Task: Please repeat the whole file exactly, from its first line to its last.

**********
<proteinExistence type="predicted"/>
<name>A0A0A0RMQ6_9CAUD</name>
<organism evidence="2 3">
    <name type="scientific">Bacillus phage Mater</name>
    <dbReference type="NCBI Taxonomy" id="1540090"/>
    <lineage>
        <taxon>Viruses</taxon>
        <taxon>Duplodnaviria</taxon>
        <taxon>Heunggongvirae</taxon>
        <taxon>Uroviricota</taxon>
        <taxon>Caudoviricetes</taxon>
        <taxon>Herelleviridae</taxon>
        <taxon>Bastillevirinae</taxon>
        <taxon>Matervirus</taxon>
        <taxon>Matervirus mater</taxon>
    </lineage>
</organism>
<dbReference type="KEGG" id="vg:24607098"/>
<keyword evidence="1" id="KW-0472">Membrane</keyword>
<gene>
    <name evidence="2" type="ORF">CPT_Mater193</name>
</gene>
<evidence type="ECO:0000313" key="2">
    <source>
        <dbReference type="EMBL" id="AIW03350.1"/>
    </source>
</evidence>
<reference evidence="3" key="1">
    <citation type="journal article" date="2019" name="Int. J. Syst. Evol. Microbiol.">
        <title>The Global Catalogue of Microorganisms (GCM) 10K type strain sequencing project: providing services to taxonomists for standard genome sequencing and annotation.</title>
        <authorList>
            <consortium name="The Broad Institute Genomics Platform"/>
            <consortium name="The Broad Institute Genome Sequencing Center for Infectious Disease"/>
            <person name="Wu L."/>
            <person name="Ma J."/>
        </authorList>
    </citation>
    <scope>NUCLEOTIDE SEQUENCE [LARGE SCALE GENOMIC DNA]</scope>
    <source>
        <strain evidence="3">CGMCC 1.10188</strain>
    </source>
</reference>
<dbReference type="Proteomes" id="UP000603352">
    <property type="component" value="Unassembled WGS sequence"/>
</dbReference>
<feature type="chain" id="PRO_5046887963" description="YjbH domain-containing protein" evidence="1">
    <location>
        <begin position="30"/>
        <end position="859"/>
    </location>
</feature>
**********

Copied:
<proteinExistence type="predicted"/>
<name>A0A0A0RMQ6_9CAUD</name>
<organism evidence="2 3">
    <name type="scientific">Bacillus phage Mater</name>
    <dbReference type="NCBI Taxonomy" id="1540090"/>
    <lineage>
        <taxon>Viruses</taxon>
        <taxon>Duplodnaviria</taxon>
        <taxon>Heunggongvirae</taxon>
        <taxon>Uroviricota</taxon>
        <taxon>Caudoviricetes</taxon>
        <taxon>Herelleviridae</taxon>
        <taxon>Bastillevirinae</taxon>
        <taxon>Matervirus</taxon>
        <taxon>Matervirus mater</taxon>
    </lineage>
</organism>
<dbReference type="KEGG" id="vg:24607098"/>
<keyword evidence="1" id="KW-0472">Membrane</keyword>
<gene>
    <name evidence="2" type="ORF">CPT_Mater193</name>
</gene>
<evidence type="ECO:0000313" key="2">
    <source>
        <dbReference type="EMBL" id="AIW03350.1"/>
    </source>
</evidence>
<reference evidence="3" key="1">
    <citation type="journal article" date="2019" name="Int. J. Syst. Evol. Microbiol.">
        <title>The Global Catalogue of Microorganisms (GCM) 10K type strain sequencing project: providing services to taxonomists for standard genome sequencing and annotation.</title>
        <authorList>
            <consortium name="The Broad Institute Genomics Platform"/>
            <consortium name="The Broad Institute Genome Sequencing Center for Infectious Disease"/>
            <person name="Wu L."/>
            <person name="Ma J."/>
        </authorList>
    </citation>
    <scope>NUCLEOTIDE SEQUENCE [LARGE SCALE GENOMIC DNA]</scope>
    <source>
        <strain evidence="3">CGMCC 1.10188</strain>
    </source>
</reference>
<dbReference type="Proteomes" id="UP000603352">
    <property type="component" value="Unassembled WGS sequence"/>
</dbReference>
<feature type="chain" id="PRO_5046887963" description="YjbH domain-containing protein" evidence="1">
    <location>
        <begin position="30"/>
        <end position="859"/>
    </location>
</feature>